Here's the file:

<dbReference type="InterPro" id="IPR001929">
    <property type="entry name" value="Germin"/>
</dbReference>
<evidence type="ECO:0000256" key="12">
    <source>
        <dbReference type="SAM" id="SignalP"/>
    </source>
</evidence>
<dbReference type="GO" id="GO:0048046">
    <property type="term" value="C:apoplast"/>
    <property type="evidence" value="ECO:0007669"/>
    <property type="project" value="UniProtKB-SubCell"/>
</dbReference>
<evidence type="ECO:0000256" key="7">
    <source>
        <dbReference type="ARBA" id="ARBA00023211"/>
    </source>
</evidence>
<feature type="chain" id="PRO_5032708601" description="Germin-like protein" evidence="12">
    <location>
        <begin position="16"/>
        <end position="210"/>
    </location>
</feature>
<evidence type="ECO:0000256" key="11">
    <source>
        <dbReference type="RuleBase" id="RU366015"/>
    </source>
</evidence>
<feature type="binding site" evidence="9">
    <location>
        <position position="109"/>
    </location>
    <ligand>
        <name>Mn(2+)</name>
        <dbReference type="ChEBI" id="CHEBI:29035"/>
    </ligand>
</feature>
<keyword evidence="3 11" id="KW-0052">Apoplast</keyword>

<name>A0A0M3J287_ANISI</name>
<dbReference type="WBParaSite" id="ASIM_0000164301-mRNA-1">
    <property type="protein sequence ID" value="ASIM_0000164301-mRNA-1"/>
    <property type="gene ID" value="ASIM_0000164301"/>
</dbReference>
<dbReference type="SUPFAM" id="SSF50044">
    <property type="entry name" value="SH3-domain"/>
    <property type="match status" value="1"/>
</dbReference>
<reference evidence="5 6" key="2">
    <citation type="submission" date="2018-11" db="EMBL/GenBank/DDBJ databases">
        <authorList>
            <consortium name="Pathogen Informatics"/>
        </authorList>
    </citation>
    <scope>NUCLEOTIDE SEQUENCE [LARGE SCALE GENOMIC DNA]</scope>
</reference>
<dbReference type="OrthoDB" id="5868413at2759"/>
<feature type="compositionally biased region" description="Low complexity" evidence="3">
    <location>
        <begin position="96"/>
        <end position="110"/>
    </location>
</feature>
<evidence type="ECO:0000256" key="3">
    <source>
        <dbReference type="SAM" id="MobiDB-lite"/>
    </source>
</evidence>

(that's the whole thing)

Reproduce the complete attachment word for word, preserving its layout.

<dbReference type="InterPro" id="IPR001929">
    <property type="entry name" value="Germin"/>
</dbReference>
<evidence type="ECO:0000256" key="12">
    <source>
        <dbReference type="SAM" id="SignalP"/>
    </source>
</evidence>
<dbReference type="GO" id="GO:0048046">
    <property type="term" value="C:apoplast"/>
    <property type="evidence" value="ECO:0007669"/>
    <property type="project" value="UniProtKB-SubCell"/>
</dbReference>
<evidence type="ECO:0000256" key="7">
    <source>
        <dbReference type="ARBA" id="ARBA00023211"/>
    </source>
</evidence>
<feature type="chain" id="PRO_5032708601" description="Germin-like protein" evidence="12">
    <location>
        <begin position="16"/>
        <end position="210"/>
    </location>
</feature>
<evidence type="ECO:0000256" key="11">
    <source>
        <dbReference type="RuleBase" id="RU366015"/>
    </source>
</evidence>
<feature type="binding site" evidence="9">
    <location>
        <position position="109"/>
    </location>
    <ligand>
        <name>Mn(2+)</name>
        <dbReference type="ChEBI" id="CHEBI:29035"/>
    </ligand>
</feature>
<keyword evidence="3 11" id="KW-0052">Apoplast</keyword>

<name>A0A0M3J287_ANISI</name>
<dbReference type="WBParaSite" id="ASIM_0000164301-mRNA-1">
    <property type="protein sequence ID" value="ASIM_0000164301-mRNA-1"/>
    <property type="gene ID" value="ASIM_0000164301"/>
</dbReference>
<dbReference type="SUPFAM" id="SSF50044">
    <property type="entry name" value="SH3-domain"/>
    <property type="match status" value="1"/>
</dbReference>
<reference evidence="5 6" key="2">
    <citation type="submission" date="2018-11" db="EMBL/GenBank/DDBJ databases">
        <authorList>
            <consortium name="Pathogen Informatics"/>
        </authorList>
    </citation>
    <scope>NUCLEOTIDE SEQUENCE [LARGE SCALE GENOMIC DNA]</scope>
</reference>
<dbReference type="OrthoDB" id="5868413at2759"/>
<feature type="compositionally biased region" description="Low complexity" evidence="3">
    <location>
        <begin position="96"/>
        <end position="110"/>
    </location>
</feature>
<evidence type="ECO:0000256" key="3">
    <source>
        <dbReference type="SAM" id="MobiDB-lite"/>
    </source>
</evidence>